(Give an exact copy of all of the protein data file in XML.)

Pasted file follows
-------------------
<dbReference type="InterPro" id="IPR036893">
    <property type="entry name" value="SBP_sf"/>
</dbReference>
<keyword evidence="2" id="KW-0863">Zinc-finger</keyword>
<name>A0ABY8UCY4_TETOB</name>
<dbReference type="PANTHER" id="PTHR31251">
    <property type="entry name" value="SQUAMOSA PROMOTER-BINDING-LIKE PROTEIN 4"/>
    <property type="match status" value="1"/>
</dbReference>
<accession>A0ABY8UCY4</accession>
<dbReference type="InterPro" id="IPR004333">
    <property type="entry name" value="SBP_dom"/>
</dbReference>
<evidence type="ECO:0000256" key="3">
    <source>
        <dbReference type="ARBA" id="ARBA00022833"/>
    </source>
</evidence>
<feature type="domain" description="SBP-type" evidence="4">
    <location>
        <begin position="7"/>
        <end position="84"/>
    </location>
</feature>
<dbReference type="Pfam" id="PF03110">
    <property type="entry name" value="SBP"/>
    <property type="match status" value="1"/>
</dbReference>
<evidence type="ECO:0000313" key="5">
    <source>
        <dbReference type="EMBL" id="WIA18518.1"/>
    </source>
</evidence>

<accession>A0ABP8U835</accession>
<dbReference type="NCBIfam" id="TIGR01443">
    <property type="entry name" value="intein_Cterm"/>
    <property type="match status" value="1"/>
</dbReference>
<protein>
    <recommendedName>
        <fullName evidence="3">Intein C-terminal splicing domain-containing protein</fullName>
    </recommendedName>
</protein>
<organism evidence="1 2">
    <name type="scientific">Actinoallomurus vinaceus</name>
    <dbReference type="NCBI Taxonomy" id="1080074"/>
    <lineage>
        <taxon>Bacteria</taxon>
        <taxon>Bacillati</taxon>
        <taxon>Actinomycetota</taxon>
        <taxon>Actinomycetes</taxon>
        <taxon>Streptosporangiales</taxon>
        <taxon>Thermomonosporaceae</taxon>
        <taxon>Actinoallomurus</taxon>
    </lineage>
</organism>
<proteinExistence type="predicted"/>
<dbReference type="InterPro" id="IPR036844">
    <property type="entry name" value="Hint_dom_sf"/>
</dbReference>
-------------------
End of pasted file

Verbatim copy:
<dbReference type="InterPro" id="IPR036893">
    <property type="entry name" value="SBP_sf"/>
</dbReference>
<keyword evidence="2" id="KW-0863">Zinc-finger</keyword>
<name>A0ABY8UCY4_TETOB</name>
<dbReference type="PANTHER" id="PTHR31251">
    <property type="entry name" value="SQUAMOSA PROMOTER-BINDING-LIKE PROTEIN 4"/>
    <property type="match status" value="1"/>
</dbReference>
<accession>A0ABY8UCY4</accession>
<dbReference type="InterPro" id="IPR004333">
    <property type="entry name" value="SBP_dom"/>
</dbReference>
<evidence type="ECO:0000256" key="3">
    <source>
        <dbReference type="ARBA" id="ARBA00022833"/>
    </source>
</evidence>
<feature type="domain" description="SBP-type" evidence="4">
    <location>
        <begin position="7"/>
        <end position="84"/>
    </location>
</feature>
<dbReference type="Pfam" id="PF03110">
    <property type="entry name" value="SBP"/>
    <property type="match status" value="1"/>
</dbReference>
<evidence type="ECO:0000313" key="5">
    <source>
        <dbReference type="EMBL" id="WIA18518.1"/>
    </source>
</evidence>

<accession>A0ABP8U835</accession>
<dbReference type="NCBIfam" id="TIGR01443">
    <property type="entry name" value="intein_Cterm"/>
    <property type="match status" value="1"/>
</dbReference>
<protein>
    <recommendedName>
        <fullName evidence="3">Intein C-terminal splicing domain-containing protein</fullName>
    </recommendedName>
</protein>
<organism evidence="1 2">
    <name type="scientific">Actinoallomurus vinaceus</name>
    <dbReference type="NCBI Taxonomy" id="1080074"/>
    <lineage>
        <taxon>Bacteria</taxon>
        <taxon>Bacillati</taxon>
        <taxon>Actinomycetota</taxon>
        <taxon>Actinomycetes</taxon>
        <taxon>Streptosporangiales</taxon>
        <taxon>Thermomonosporaceae</taxon>
        <taxon>Actinoallomurus</taxon>
    </lineage>
</organism>
<proteinExistence type="predicted"/>
<dbReference type="InterPro" id="IPR036844">
    <property type="entry name" value="Hint_dom_sf"/>
</dbReference>